In Florida, a partition action is a legal proceeding that allows a property’s co-owners to divide the property among themselves, or sell it and divide the proceeds. This action is typically used when co-owners aren’t able to agree on how to use or manage a property. It’s also used when one or more co-owners want to sell their interest in the property.
Reasons for Filing a Partition Action
The partition action starts with one co-owner filing a lawsuit seeking to partition the property. The court then determines each co-owner’s rights and the property’s fair market value. If the co-owners can’t agree on how to divide the property, the court may order the property to be sold at an auction or through a private sale.
The partition complaint must be detailed and identify all potential parties interested in the property. In that respect, § 64.041, Fla. Stat. states the following:
The complaint shall allege a description of the lands of which partition is demanded, the names and places of residence of the owners, joint tenants, tenants in common, coparceners, or other persons interested in the lands according to the best knowledge and belief of plaintiff, the quantity held by each, and such other matters, if any, as are necessary to enable the court to adjudicate the rights and interests of the party.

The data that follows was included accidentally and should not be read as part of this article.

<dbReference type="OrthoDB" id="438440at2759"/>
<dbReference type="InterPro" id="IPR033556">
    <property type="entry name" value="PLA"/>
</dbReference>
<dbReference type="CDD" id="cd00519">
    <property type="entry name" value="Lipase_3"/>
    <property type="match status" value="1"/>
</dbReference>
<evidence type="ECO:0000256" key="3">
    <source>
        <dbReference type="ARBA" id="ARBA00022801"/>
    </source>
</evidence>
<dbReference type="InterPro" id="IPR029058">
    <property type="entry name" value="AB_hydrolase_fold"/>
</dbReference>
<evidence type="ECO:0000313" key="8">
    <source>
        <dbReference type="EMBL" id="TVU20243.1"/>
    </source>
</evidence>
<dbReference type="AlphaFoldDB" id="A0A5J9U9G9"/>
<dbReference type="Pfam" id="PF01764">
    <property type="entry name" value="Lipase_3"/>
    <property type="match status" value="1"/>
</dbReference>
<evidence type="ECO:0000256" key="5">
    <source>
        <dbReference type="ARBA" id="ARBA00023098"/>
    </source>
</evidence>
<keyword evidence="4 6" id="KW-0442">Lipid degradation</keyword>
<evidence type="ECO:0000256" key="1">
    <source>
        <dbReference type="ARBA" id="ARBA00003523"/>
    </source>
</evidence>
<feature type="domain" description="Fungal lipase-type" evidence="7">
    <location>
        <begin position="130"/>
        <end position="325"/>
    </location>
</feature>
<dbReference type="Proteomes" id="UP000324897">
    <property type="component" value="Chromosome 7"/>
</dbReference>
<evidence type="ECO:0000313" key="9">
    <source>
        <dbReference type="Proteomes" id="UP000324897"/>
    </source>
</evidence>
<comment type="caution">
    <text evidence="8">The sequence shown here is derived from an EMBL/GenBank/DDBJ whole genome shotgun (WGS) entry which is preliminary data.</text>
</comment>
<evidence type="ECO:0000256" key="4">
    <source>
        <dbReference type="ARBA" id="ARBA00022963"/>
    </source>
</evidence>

After the sale, the court will distribute the proceeds according to each co-owner’s ownership percentage. If one or more co-owners wishes to keep the property, they may bid on it at the auction or private sale.
Understanding the Costs Associated with a Partition Action
Under § 64.081, each party will pay its part of the partition action’s costs. Costs include attorney fees, the title report, and/or referee costs. See Deltona Corp. v. Kipnis, 194 So. 2d 295, 296 (Fla. 2d DCA 1966). However, if the court ends up ordering the property’s sale, these costs can be covered using the money acquired through this sale. In this case, all taxes should be paid off of the purchase money at the time of sale.
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